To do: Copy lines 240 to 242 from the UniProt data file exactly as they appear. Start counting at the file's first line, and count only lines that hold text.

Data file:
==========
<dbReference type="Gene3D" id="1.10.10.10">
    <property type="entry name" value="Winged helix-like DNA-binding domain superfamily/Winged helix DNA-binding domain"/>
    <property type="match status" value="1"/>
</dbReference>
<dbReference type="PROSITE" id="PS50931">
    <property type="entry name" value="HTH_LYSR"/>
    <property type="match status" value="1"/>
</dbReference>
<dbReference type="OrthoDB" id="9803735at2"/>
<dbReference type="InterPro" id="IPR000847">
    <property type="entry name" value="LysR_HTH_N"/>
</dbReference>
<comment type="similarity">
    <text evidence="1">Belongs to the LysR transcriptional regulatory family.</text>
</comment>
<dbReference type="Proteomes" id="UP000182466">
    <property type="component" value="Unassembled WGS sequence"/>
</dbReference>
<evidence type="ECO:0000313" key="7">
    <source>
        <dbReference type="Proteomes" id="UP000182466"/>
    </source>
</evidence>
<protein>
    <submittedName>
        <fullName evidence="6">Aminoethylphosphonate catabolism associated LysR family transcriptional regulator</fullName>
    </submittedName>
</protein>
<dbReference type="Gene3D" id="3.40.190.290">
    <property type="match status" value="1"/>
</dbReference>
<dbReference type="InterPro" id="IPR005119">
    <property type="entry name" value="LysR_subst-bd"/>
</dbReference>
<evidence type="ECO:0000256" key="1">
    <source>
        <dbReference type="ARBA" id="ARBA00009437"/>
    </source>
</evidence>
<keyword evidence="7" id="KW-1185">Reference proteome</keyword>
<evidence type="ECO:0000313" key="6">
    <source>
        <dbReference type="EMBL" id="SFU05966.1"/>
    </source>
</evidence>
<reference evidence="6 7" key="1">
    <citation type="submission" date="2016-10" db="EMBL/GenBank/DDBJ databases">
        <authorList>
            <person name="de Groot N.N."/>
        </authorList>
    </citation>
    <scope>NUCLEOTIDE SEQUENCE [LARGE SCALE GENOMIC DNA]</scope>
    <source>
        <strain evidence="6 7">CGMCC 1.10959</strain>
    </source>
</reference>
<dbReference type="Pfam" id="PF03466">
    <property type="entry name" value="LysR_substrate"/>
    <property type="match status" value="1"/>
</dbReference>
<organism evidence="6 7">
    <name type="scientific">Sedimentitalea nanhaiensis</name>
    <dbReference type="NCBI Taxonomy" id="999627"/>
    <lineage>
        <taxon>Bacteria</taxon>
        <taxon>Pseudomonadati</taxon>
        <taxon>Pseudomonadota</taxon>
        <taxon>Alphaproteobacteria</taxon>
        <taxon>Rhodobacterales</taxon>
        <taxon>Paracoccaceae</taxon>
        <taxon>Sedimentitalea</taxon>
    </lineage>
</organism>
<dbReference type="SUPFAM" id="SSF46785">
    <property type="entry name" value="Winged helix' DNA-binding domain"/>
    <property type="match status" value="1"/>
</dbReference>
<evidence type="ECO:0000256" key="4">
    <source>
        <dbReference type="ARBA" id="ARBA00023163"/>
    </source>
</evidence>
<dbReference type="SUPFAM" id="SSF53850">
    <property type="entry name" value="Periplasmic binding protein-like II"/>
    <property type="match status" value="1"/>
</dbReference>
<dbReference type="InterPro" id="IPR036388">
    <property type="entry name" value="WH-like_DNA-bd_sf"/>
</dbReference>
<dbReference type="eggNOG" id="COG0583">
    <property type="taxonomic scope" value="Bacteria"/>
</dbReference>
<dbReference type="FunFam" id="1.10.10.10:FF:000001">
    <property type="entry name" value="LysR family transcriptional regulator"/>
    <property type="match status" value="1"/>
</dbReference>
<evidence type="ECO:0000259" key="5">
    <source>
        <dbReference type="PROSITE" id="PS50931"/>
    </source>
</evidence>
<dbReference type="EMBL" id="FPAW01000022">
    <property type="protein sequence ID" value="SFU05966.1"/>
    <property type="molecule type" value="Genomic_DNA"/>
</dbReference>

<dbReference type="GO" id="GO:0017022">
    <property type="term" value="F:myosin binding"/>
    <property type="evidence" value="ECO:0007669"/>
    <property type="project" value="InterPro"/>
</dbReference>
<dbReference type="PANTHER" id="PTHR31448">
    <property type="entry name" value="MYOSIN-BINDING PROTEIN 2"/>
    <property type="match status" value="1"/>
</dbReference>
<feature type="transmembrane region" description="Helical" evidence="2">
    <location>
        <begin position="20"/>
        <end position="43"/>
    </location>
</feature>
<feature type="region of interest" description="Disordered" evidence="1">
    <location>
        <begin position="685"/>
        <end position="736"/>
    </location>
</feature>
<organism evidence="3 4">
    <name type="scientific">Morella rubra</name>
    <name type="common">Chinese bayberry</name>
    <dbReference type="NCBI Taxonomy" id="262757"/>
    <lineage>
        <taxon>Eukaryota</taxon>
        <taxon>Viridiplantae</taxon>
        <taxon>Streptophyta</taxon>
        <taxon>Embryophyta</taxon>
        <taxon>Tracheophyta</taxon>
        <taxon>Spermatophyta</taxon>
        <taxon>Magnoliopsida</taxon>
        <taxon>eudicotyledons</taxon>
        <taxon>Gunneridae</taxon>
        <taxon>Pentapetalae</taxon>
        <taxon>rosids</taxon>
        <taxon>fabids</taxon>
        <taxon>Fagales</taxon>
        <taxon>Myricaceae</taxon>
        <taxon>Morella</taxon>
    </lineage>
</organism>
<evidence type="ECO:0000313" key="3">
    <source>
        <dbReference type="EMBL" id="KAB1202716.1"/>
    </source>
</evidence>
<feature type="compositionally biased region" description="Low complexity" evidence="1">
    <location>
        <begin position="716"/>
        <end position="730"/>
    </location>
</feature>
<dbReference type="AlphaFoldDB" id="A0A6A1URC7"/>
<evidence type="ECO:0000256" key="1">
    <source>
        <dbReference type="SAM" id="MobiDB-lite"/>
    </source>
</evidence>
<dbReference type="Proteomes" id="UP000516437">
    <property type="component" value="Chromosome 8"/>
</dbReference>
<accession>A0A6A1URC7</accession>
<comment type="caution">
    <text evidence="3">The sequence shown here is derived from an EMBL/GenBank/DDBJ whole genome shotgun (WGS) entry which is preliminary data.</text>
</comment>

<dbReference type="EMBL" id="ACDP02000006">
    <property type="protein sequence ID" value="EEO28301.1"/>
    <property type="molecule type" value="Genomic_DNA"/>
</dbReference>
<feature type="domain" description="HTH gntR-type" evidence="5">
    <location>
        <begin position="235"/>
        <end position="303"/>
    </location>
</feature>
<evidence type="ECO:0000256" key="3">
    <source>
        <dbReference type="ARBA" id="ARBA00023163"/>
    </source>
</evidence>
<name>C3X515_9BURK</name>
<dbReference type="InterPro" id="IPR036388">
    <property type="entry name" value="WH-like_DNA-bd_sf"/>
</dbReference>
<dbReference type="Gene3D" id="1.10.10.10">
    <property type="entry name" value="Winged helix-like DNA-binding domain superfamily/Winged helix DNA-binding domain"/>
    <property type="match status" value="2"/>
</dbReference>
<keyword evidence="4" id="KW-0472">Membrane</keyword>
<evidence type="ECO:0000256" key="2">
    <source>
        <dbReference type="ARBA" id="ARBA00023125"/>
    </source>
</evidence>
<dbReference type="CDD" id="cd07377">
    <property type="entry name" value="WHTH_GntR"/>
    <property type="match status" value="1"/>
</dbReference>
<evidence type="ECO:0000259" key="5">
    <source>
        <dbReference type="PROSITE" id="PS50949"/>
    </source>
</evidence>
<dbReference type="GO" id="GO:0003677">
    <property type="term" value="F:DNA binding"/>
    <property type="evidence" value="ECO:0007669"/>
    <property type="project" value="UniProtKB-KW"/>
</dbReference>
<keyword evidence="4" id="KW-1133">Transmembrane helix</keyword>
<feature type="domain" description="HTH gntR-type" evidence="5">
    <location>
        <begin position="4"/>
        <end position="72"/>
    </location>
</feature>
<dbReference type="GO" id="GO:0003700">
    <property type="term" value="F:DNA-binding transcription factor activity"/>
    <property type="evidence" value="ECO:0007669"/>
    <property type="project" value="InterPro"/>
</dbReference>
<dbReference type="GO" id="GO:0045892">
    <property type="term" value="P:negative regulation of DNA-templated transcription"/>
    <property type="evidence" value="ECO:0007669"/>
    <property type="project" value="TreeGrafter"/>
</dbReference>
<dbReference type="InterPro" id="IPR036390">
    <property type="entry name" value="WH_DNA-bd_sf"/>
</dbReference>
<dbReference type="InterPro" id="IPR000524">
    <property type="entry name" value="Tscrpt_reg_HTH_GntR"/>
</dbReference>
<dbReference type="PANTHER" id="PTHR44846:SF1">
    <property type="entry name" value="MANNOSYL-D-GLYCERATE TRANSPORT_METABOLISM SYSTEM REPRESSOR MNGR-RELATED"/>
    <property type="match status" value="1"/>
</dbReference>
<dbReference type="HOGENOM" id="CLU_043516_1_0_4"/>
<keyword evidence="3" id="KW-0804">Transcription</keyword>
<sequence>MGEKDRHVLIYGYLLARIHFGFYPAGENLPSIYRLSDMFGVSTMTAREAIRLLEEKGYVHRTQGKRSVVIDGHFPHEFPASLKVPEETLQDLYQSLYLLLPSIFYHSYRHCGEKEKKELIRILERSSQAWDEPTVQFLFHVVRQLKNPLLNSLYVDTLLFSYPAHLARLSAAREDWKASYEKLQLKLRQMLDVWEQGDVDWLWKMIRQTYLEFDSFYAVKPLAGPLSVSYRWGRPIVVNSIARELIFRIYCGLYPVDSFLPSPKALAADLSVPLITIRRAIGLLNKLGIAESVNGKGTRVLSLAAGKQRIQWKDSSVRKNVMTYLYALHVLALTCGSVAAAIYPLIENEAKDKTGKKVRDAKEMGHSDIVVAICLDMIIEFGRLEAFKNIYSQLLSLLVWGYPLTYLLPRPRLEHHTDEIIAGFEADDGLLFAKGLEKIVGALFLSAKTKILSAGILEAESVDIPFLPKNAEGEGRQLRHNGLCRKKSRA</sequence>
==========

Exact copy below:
    <property type="entry name" value="MANNOSYL-D-GLYCERATE TRANSPORT_METABOLISM SYSTEM REPRESSOR MNGR-RELATED"/>
    <property type="match status" value="1"/>
</dbReference>